The Unncessary Parent?
As teens get older and get a taste of independence (read: their driver's license), parents grapple with the changing nature of how much they're needed. The transition has MomSpeaker Shivaun Williams somewhat wistful for her days as an overprotective party-guest mom.
When you're the parent of an adolescent, you spend many weeknights, over dinner, discussing their sudden disdain for red meat and their plans for the future. There is a lot of head shaking and uncertainty in these trying years. It's exciting and frightening to watch a young person plot their course and begin to figure out their life; all while needing to be reminded to clear their plate once they've finished sliding all of that uneaten meat from one side to the other.
Quite often, parents of teens can find themselves in the same flux, wondering where they go from here, now that their services have become increasingly unnecessary. Children who can suddenly drive themselves from point A to B, and even pick up younger siblings along the way, need the physical presence of parents less and less. Granted, these same kids still totally need their lunches packed, but they don't necessarily need to be chaperoned to a birthday party. In fact, they don't even attend birthday parties anymore. They hang out with their friends, a lot, instead.
When my oldest was in Kindergarten, she attended an average of three birthdays parties per month. Because turning 6 is a really big deal. I'll tell you that I was overprotective at the time, because I don't feel like finding a stronger word that can convey how bad I was.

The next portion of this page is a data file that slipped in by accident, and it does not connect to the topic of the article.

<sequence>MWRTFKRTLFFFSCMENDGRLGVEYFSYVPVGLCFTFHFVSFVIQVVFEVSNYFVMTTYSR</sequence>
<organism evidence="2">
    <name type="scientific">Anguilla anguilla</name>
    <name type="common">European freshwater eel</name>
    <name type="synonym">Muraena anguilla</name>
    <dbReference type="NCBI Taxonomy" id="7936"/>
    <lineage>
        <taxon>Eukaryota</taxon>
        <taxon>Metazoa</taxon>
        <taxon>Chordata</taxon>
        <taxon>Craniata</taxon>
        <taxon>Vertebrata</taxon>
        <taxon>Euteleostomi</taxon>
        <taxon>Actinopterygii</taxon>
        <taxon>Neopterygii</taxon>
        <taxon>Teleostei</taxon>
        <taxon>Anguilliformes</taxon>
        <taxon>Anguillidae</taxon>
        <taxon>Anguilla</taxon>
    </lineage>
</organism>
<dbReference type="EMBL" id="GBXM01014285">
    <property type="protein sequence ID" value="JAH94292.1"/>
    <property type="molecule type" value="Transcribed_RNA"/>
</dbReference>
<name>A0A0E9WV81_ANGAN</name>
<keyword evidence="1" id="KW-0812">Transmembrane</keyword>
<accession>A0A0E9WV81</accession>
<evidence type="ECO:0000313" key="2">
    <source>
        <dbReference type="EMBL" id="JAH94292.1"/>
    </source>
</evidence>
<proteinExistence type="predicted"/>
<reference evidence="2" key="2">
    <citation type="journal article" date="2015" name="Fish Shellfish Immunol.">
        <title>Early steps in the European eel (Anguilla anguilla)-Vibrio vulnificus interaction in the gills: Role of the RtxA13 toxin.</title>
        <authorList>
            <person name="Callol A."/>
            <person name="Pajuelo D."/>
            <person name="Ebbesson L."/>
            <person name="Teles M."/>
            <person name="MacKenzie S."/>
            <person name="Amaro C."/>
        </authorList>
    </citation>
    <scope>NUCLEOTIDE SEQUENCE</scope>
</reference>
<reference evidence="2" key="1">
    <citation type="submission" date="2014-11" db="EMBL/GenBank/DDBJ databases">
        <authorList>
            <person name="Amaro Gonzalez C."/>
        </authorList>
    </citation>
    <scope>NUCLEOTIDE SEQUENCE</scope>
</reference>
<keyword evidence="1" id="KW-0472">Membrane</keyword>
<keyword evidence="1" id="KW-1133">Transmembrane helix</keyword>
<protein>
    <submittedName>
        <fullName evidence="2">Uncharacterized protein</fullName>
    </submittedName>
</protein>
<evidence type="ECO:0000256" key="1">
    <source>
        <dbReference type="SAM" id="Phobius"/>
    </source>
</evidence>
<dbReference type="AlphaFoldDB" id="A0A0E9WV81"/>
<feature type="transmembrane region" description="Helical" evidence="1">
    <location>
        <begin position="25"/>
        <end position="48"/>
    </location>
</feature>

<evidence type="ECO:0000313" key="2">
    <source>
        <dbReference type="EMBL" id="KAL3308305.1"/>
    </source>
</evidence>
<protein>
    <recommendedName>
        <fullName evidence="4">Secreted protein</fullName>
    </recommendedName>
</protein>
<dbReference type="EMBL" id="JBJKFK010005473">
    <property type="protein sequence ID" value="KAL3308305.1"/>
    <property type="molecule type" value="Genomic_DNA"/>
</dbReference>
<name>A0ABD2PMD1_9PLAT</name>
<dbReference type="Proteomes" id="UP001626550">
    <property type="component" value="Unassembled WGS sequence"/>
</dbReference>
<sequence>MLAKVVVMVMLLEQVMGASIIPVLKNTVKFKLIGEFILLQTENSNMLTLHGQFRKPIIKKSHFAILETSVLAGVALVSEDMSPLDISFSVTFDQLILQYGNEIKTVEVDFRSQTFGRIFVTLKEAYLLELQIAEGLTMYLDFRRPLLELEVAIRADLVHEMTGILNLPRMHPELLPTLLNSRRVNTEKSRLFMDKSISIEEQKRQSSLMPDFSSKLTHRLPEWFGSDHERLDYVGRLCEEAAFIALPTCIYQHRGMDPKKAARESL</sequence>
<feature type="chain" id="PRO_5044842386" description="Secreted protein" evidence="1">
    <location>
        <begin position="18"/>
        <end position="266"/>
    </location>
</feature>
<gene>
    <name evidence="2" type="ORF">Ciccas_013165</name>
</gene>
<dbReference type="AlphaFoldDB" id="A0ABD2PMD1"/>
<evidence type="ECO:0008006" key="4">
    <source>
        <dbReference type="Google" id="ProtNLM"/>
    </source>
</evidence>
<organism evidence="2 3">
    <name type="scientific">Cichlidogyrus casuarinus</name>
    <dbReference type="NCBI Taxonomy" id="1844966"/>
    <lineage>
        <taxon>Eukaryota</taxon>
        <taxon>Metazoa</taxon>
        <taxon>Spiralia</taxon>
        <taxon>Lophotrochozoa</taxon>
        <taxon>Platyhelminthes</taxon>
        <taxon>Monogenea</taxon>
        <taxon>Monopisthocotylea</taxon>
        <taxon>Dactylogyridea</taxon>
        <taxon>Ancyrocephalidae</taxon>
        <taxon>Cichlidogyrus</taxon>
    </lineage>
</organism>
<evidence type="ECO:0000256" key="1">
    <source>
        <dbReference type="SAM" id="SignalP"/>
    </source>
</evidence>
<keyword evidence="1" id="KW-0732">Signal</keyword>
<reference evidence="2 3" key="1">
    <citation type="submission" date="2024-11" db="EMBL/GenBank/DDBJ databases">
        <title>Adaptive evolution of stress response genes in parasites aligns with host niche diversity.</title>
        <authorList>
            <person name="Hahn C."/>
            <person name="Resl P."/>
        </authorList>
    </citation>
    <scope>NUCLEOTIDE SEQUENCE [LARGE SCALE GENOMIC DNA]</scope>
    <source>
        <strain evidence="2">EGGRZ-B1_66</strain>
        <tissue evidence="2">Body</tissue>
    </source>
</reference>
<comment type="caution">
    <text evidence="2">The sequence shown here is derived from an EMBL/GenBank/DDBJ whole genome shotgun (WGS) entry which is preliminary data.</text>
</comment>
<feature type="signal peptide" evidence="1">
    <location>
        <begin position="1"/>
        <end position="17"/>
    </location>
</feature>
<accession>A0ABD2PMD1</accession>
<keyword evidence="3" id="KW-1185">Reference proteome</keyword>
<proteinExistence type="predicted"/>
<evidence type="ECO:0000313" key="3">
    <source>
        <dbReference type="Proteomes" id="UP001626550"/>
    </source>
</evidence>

In an effort to never have my child out of my sight, I attended every one of those birthday parties with her. I realize, now, what my presence really conveyed. "Hi, we're here for Billy's party. Yes, I'll be over there in the corner judging your choice of party food, party games, but most of all making sure no one steals, harms or breaks my precious child." Wherein, the party Mom would politely direct me to the back of the room, to the old couch already filled with the other moms just like me. All of them awkwardly sitting at the edge of the cushions, looking uncomfortable in a sea of kids and balloons.
It would take a few years before realizing that a child's birthday party invitation was, indeed, a free pass, and one should take advantage whenever possible.
But like most things in life, by the time you've figured it out….it's over.
Shivaun Williams is a Bucks County, PA writer and mom of three. This post is adapted from her blog, Dar Liomsa (In My Opinion).